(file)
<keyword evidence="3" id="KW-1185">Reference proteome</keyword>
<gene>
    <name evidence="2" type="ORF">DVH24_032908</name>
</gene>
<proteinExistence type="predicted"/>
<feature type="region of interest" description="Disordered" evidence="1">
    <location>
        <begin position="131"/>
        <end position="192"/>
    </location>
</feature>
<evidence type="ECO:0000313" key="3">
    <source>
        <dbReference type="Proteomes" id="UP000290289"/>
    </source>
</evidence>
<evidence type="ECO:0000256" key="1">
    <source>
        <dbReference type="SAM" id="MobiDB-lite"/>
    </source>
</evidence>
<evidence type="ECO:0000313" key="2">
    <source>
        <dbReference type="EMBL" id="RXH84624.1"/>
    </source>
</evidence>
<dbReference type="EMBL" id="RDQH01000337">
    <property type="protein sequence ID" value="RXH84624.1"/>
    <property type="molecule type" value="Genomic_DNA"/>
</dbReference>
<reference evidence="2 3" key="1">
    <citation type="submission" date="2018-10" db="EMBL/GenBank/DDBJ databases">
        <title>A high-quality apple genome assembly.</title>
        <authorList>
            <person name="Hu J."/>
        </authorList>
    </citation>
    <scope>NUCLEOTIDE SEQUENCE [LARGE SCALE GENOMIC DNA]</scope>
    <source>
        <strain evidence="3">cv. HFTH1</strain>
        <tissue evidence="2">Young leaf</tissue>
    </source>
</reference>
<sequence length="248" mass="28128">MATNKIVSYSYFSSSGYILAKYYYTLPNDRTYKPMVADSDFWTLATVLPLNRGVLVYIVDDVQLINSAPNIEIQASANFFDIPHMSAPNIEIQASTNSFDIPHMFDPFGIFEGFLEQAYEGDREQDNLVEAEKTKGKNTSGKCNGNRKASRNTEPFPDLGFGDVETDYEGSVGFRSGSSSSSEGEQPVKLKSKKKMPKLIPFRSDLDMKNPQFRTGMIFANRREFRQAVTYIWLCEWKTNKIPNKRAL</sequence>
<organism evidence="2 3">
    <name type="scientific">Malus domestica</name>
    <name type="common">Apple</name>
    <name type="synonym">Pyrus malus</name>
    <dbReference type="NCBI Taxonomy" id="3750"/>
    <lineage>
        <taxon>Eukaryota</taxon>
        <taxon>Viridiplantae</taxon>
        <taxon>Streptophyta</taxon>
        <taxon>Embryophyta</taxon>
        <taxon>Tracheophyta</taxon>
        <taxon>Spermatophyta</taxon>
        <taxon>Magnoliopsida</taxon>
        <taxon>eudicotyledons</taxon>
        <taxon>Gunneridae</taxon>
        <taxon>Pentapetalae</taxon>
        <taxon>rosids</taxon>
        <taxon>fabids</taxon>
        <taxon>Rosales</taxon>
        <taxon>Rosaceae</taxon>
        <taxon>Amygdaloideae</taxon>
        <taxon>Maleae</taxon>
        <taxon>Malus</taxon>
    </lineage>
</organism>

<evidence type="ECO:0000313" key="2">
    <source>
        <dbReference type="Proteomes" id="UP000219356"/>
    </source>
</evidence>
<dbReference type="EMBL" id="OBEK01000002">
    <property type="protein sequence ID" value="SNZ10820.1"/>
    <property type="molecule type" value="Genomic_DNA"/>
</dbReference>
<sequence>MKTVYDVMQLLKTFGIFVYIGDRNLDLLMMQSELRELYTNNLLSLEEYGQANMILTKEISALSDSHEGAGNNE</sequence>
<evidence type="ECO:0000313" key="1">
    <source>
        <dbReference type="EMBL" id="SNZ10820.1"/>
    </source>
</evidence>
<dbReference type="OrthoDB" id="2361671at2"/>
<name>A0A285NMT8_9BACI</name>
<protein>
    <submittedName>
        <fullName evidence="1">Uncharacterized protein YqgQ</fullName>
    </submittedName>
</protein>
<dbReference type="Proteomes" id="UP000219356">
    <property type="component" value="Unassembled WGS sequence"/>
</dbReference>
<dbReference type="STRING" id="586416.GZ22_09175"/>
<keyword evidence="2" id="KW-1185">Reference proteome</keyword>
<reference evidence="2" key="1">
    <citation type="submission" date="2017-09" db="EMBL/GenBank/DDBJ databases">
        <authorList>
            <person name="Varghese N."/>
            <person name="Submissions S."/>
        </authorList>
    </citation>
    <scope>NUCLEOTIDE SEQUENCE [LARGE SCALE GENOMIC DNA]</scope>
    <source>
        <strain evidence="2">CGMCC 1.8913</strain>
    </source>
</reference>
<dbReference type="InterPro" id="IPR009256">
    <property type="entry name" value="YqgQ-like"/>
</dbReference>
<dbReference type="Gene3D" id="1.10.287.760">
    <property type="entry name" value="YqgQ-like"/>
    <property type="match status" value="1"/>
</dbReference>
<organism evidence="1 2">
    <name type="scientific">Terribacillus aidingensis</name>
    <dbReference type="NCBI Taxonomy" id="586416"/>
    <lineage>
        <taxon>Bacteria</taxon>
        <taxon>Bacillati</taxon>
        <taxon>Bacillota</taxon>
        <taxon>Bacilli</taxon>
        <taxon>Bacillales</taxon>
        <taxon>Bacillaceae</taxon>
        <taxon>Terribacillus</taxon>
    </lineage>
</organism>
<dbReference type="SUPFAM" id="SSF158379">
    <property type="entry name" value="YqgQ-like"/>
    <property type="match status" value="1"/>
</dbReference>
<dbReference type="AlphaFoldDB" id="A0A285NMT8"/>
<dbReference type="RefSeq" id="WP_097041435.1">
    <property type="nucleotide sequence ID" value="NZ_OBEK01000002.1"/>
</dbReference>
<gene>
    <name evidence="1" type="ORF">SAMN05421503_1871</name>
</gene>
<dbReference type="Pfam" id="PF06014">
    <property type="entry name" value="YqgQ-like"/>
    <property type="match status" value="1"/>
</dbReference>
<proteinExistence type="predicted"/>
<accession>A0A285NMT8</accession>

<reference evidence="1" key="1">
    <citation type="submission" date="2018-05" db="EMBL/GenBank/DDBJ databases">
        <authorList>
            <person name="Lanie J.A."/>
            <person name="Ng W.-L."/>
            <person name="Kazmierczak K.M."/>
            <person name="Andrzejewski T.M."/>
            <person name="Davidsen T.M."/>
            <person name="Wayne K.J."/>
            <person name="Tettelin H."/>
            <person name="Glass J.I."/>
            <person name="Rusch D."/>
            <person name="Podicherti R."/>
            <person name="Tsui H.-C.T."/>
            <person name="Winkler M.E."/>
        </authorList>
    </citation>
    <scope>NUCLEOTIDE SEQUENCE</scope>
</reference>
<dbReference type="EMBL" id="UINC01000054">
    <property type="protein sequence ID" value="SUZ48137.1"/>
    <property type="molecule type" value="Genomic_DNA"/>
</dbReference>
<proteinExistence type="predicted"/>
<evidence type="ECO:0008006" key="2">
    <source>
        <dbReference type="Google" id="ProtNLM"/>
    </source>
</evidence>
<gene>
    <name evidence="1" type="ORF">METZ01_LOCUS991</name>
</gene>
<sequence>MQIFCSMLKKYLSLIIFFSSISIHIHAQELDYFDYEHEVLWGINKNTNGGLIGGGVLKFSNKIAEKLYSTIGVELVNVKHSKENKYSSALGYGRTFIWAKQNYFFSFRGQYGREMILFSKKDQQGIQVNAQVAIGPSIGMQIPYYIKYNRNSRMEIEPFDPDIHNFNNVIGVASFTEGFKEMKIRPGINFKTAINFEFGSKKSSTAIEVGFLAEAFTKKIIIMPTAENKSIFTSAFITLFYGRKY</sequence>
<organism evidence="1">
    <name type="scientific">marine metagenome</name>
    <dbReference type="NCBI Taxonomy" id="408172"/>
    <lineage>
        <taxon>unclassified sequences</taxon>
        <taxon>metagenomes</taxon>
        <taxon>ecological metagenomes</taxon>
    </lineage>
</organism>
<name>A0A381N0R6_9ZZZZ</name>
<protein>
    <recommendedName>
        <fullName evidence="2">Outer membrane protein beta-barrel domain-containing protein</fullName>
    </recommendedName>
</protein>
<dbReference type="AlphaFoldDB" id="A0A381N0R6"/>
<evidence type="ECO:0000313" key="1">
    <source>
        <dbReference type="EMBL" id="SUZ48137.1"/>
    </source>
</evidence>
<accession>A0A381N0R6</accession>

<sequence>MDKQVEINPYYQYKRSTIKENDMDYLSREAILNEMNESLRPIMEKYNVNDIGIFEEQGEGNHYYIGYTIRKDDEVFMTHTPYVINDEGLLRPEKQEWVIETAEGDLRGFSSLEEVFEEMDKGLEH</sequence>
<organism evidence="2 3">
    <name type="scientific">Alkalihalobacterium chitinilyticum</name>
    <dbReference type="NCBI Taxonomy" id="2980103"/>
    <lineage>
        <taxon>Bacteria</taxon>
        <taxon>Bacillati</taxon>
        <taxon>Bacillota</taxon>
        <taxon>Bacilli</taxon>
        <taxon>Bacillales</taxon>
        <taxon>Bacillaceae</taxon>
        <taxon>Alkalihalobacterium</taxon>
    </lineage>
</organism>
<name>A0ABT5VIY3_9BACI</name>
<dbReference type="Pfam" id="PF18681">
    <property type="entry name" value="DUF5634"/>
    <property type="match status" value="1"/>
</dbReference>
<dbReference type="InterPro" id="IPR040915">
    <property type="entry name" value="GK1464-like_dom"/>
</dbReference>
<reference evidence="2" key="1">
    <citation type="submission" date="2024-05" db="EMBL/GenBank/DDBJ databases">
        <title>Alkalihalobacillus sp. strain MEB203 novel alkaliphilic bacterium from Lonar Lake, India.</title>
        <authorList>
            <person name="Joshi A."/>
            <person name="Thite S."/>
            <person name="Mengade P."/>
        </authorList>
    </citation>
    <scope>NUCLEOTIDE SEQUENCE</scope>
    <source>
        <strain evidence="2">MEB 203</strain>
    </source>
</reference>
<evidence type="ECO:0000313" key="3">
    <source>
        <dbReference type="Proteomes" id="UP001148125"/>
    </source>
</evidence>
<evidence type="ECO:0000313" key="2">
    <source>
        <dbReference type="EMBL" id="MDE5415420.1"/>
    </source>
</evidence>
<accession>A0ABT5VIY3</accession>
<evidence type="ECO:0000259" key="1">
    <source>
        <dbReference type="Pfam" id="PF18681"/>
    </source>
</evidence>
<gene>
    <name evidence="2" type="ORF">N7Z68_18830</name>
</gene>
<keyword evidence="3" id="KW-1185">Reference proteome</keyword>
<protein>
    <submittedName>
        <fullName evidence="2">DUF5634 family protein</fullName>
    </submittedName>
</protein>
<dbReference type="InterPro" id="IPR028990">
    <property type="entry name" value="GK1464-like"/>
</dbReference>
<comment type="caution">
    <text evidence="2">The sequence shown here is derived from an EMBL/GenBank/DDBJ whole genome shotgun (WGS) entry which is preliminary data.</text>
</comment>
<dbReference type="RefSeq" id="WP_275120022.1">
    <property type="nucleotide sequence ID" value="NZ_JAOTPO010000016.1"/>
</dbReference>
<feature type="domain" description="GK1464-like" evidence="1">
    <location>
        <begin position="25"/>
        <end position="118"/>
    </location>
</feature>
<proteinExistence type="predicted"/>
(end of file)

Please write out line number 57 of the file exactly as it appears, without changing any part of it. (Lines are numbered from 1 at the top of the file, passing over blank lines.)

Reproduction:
        <taxon>Magnoliopsida</taxon>